Manitoba Hydro is an integral component to the success of agriculture in the province. Farmers rely on the crown corporation for electricity and natural gas services.
KAP will continue to work with Manitoba Hydro to ensure its services meets the needs of Manitoba farmers.
KAP’s relationship with Manitoba Hydro is longstanding with the first resolution involving Manitoba Hydro passed by delegates in 1986. As modern agriculture evolves and expands in size so to will demand for Manitoba Hydro services.
Manitoba Hydro has provided KAP with a number of responses to questions frequently asked by farmers.
What is the process for getting a Farm Equipment Move Clearance Permit and how often are permits required?
A Farm Equipment Move Clearance Permit is required from Manitoba Hydro if farmers are moving equipment over 4.8 metres in height. Application forms are available online , or by calling 1-888-624-9376. When applying for the annual permit the farmer must provide a description of the equipment including type, height and width, as well as a planned route. The route can be identified on a municipal landowner map with road and highway numbers clearly marked, as well as field access points. Manitoba Hydro will review the route, provide suggestions for an alternate route if necessary, and confirm if the route is safe and allows for adequate clearance. We may measure and upgrade the height of the line to meet minimum standards. The Farm Equipment Move Clearance permit expires on December 31st each year and must be applied for annually.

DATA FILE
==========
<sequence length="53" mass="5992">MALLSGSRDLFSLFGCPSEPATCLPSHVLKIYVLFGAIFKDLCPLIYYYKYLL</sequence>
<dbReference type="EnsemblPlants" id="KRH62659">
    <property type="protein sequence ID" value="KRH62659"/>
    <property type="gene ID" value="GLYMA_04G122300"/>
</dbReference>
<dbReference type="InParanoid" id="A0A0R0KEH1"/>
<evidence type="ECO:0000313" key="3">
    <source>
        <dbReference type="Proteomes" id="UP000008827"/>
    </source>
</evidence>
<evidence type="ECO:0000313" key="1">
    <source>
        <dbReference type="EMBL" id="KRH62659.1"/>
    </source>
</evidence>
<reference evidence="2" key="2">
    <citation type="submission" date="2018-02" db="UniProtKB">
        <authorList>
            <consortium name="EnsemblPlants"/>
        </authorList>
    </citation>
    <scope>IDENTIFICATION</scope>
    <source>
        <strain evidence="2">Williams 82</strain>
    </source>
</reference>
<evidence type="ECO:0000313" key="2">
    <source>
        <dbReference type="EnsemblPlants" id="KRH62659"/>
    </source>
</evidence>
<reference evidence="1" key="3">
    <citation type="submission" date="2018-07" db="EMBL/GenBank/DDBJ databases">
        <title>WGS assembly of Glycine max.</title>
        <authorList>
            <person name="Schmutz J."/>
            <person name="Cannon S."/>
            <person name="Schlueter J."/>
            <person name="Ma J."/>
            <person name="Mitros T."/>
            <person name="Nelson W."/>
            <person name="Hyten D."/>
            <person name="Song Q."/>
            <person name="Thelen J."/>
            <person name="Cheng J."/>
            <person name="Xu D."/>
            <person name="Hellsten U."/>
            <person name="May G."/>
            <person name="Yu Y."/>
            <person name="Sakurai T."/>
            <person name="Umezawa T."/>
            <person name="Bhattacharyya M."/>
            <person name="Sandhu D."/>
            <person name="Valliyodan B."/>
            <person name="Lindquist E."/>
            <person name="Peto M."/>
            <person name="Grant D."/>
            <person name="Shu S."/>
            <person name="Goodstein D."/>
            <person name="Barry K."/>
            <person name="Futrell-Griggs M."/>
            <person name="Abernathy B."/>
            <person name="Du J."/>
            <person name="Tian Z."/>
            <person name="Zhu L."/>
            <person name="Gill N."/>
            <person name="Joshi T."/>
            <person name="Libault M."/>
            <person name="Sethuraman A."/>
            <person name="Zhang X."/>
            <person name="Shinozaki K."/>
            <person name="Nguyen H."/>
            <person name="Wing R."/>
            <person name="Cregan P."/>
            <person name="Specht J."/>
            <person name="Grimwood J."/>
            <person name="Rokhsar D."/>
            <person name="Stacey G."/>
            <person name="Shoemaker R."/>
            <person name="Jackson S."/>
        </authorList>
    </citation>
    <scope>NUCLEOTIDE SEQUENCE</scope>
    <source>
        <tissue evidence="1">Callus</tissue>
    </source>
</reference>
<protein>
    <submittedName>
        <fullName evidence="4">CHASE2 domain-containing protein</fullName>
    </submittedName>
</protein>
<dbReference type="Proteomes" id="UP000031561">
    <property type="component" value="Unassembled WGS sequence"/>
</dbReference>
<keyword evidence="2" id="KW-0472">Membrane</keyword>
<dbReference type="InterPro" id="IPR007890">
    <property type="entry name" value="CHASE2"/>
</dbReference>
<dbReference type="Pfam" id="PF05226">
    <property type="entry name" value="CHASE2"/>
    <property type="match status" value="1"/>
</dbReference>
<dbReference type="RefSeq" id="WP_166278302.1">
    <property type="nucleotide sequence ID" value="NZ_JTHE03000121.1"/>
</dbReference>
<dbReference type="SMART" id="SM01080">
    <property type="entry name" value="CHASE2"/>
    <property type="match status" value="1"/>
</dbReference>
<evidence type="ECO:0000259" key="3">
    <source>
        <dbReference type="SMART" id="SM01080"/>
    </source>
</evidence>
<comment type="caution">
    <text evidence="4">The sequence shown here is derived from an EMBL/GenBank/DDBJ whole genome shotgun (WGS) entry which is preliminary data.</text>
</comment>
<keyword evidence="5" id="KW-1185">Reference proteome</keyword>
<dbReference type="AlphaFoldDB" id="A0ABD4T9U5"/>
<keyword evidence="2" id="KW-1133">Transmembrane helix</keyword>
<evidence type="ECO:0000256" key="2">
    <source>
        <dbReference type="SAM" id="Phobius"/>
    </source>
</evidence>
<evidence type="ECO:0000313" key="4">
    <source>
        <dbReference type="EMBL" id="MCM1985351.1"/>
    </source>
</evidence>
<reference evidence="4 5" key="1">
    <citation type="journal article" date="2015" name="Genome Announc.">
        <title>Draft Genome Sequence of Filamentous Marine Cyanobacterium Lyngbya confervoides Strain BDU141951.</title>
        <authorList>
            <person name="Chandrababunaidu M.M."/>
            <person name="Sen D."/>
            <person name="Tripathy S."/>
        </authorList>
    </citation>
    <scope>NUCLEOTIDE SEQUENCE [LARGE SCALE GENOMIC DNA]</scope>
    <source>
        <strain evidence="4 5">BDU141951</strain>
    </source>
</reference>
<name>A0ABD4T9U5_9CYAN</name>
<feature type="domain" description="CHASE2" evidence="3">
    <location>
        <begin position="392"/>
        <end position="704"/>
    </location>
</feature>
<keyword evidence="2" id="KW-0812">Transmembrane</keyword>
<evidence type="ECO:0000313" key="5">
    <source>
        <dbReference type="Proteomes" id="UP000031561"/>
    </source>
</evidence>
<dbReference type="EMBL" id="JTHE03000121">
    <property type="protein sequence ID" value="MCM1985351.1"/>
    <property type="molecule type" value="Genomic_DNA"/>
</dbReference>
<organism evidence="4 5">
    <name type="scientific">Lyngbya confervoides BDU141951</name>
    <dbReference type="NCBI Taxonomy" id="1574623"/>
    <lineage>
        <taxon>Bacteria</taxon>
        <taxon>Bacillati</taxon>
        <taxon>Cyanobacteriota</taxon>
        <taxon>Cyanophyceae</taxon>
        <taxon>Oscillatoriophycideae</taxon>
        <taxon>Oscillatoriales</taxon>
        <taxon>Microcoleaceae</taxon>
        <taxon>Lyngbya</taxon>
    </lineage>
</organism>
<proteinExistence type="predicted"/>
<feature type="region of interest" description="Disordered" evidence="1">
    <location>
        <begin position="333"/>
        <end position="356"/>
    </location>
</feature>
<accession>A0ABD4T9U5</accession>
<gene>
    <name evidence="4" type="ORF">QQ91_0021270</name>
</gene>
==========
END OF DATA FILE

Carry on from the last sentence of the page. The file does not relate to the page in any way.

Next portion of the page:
If a farmer has multiple pieces of equipment that are over height is there a requirement to apply for multiple Farm Equipment Move Clearance permits?
A permit is required for every piece of equipment that is over 4.8 metres in height even though it may be using the same route.
The published standard that Manitoba Hydro builds to is a 4.8 metre minimum conductor height over roadways. We endeavour to have much more than that where possible, but to ensure customer safety, an approved route is required for all equipment over 4.8 metres in height.
Under what circumstances should a farmer request a line lift and how should they go about getting one?
Farmers requesting a line lift would complete a Structure Move Clearance Permit application